"I wonder what your daddy is doing," Ivy said, looking back at the window. "He better have his radio on down in the grease pit." She reached down for her tea mug and drank until it was empty. "Now we have to get something done, girls." She turned the volume up on the radio. "Your daddy will say, 'So what have you been doing all day?' when he walks in tonight." She opened the dishwasher, rinsed toast plates and cereal bowls, orange juice glasses and flatware, and put them in. Then she rinsed out the sink and wiped off the stovetop, stopping to add to her song list.

"Let's take a ride, Rosie." Ivy pulled the highchair around to face the washing machine on the side porch. "Now watch how it's done 'cause you're my helper." Ivy sorted whites from colors and then colors into light or bright piles. She closed zippers and checked pockets. In Rosie's Osh-Kosh overalls, she found a rubber figure of Grover.

"Does Grover want to go in the washing machine, Rosie?" Ivy asked, handing the toy to Rosie.

"No, mommy," laughed Rosie.

"OK. Now we start the water and put in the soap, not too much soap and only cold water." Ivy arranged the brights in the machine and called to the babbling babies, "I'm right here, darlins. No fussing." She paused to listen to the radio. Then she closed the lid, jotted down a song title and pulled the knob out.

"We're moving right along, Rosie." Ivy lifted Rosie out of the highchair and smelled her pajamas as she put her down. "Rosie is a good girl. Let's take you to the bathroom."

"No, no go," said Rosie, and she walked over to Maudie and Darjeeling who had rolled over to their tummies.

"Oh, the stinky one," Ivy said as she picked up Maudie, walked across the hall to the room with three cribs, and put Maudie in one. Then she turned around and got Darjeeling and put her on the changing table. Rosie followed along back and forth. Maudie cried, waiting her turn. Darjeeling kicked and stretched and tried to roll over. "Careful, don't kick your sore mommy." Ivy held Darjeeling with her left hand, tossed the wet diaper in the diaper pail with her right hand, and reached in the basket for a dry diaper and daytime clothes. She blew on Darjeeling's tummy. "We're hurrying, Maudie. Aren't we, Darjeeling? Rosie, can you talk to Maudie. Tell her mommy can't hear the radio."

"Baby, no cry," Rosie said, looking between the bars of the crib and pushing stuffed animals closer.

The load in the washing machine started thumping and pounding. "Oh, no, we're out of balance again." Ivy picked up Darjeeling and rushed through the kitchen to the porch with Rosie close behind her. She opened the lid and adjusted soggy clothes. Darjeeling grabbed her braid.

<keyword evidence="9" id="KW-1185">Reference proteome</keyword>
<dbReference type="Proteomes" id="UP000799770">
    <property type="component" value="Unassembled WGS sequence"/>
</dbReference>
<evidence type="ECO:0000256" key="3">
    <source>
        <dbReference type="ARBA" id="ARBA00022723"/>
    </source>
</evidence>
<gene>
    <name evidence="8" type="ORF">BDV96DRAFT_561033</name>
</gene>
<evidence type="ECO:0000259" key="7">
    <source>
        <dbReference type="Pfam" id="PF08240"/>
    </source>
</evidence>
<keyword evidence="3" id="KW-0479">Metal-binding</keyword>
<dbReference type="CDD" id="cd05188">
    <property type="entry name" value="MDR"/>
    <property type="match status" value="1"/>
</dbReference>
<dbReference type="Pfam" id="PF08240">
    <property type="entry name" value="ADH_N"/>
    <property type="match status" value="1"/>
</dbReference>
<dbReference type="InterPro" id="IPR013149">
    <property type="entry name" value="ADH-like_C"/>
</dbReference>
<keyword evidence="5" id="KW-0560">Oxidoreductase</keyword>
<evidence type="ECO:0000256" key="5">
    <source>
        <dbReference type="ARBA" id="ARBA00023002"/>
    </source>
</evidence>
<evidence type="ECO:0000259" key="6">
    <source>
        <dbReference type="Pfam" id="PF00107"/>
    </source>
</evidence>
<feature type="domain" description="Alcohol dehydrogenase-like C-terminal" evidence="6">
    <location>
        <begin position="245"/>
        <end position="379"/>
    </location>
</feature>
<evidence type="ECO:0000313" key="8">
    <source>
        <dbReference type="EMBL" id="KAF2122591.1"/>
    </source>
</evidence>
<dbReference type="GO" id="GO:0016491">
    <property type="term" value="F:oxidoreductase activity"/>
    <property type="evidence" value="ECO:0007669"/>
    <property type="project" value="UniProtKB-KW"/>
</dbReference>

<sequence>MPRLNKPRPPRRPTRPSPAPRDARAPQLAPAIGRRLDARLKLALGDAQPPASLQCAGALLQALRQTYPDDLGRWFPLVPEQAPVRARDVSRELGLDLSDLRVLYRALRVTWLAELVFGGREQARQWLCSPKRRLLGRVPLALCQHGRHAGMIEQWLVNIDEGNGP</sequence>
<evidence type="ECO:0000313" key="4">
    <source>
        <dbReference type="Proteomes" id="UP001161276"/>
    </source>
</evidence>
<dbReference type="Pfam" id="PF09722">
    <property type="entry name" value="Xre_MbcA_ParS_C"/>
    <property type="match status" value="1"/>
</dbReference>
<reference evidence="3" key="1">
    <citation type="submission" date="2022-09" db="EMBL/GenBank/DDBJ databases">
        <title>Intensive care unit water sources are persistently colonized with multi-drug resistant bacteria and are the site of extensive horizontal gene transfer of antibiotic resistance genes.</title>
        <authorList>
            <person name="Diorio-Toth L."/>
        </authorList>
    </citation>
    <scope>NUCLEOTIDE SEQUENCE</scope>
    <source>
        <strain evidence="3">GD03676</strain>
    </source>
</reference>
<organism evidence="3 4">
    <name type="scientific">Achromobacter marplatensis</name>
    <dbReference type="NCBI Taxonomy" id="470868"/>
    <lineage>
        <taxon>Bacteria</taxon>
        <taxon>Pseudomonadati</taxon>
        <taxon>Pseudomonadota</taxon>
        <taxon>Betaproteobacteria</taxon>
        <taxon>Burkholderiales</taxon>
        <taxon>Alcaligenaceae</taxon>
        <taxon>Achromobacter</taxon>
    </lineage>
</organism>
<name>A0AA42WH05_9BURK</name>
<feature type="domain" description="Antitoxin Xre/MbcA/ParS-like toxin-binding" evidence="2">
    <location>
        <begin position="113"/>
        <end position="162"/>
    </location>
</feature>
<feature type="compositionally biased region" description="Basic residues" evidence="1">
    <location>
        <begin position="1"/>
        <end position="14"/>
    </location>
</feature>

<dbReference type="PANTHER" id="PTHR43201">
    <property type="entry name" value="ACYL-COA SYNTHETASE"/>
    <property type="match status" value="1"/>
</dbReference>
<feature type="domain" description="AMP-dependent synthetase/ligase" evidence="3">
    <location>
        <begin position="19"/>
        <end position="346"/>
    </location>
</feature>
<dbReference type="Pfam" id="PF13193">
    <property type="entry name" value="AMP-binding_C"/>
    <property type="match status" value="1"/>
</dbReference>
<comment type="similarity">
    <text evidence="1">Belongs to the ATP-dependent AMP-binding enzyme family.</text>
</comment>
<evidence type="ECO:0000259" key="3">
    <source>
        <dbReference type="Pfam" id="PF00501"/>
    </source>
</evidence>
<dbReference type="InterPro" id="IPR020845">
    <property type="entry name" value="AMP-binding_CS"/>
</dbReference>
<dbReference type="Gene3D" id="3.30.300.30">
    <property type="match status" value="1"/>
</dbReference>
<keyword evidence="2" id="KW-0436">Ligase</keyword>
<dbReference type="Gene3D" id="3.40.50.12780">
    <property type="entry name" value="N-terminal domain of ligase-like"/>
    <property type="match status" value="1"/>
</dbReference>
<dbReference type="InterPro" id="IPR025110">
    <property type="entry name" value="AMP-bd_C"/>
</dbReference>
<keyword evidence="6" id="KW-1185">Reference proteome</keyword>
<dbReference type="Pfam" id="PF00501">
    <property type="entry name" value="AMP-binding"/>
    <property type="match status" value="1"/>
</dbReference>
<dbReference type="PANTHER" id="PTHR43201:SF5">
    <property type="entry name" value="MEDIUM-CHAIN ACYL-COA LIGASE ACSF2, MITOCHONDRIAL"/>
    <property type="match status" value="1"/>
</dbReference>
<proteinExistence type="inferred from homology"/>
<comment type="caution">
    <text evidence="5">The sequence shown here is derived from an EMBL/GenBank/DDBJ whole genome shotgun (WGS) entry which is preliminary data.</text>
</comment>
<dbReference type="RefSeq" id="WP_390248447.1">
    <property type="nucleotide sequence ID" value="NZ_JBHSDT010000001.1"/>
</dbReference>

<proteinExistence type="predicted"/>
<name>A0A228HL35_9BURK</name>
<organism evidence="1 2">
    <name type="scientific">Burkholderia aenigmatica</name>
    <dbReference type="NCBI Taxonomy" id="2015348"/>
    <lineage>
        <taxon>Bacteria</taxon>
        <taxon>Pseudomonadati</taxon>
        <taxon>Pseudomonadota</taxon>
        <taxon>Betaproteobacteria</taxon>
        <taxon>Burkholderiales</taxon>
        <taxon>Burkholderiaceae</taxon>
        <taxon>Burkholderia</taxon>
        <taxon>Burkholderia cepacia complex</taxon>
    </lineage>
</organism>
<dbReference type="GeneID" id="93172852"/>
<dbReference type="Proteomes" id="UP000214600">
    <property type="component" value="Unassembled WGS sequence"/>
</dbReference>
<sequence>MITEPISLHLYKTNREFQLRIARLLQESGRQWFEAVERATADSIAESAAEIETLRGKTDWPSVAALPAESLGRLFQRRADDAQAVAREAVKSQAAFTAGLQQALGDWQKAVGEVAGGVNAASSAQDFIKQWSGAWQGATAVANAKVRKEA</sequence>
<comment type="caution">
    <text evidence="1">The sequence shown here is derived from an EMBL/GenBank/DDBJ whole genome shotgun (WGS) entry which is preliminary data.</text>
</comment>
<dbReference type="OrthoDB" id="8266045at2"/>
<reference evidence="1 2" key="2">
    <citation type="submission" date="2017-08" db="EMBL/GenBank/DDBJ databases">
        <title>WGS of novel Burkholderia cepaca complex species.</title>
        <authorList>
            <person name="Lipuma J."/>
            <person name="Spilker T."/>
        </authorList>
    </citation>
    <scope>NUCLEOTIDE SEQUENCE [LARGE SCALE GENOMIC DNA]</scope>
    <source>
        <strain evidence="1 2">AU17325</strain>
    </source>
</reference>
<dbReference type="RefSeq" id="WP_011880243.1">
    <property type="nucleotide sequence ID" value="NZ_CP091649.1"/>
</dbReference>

"We have to be quiet now, babies." Ivy paused and listened to the radio. "Money time is coming up." Ivy put Darjeeling in her crib and jiggled a bird mobile. Lightweight birds in bright colors floated overhead. Ivy picked up Maudie and went to the kitchen to make a note on the yellow pad and to turn the volume higher on the radio. Rosie followed her. Then they all turned around and went back to the changing table.

Ivy gave Maudie a toy frog to hold while she cleaned her and changed her.

Rosie complained, "Smell, mommy."

"I know, honey. It will be gone soon." Ivy kissed Maudie and put her back in the crib.

"Bad, baby," Rosie scolded.

"She's a good baby, Rosie. Everyone has to poo." Ivy rinsed the diaper in the toilet, flushing during a song, and squeezed it out. She put the diaper in the diaper pail and went back to the bathroom to wash her hands. Then she lifted Rosie to the changing table and stripped off her pajamas and diaper and dressed her for the day.

"You're so good, Rosie. Mommy's hurrying because of the radio. I have to listen so we can win."

"Big noise, mommy," Rosie said, holding a book, while Ivy combed her hair.

Ivy pushed the cribs together and both mobiles started bouncing. "I can't miss what the radio says, Rosie." The babies kicked their legs and squealed. Ivy smelled a dirty diaper.

"Darjeeling, honey, this is the wrong time." She hurriedly picked up the baby and took her to the changing table. The phone rang. Ivy and Rosie looked at each other, and Ivy took a deep breath. She carried Darjeeling over her arm and picked up the receiver in the kitchen, grimacing when the baby pushed back on her breast. "I am crazy in love with K-RAZ," she said, while looking at the same line posted at the top of the phone.

"Well, sorry I'm not K-RAZ, Ivy," said her brother, Eddie, laughing. "What's your quick-way-to-make-a-buck-idea today?"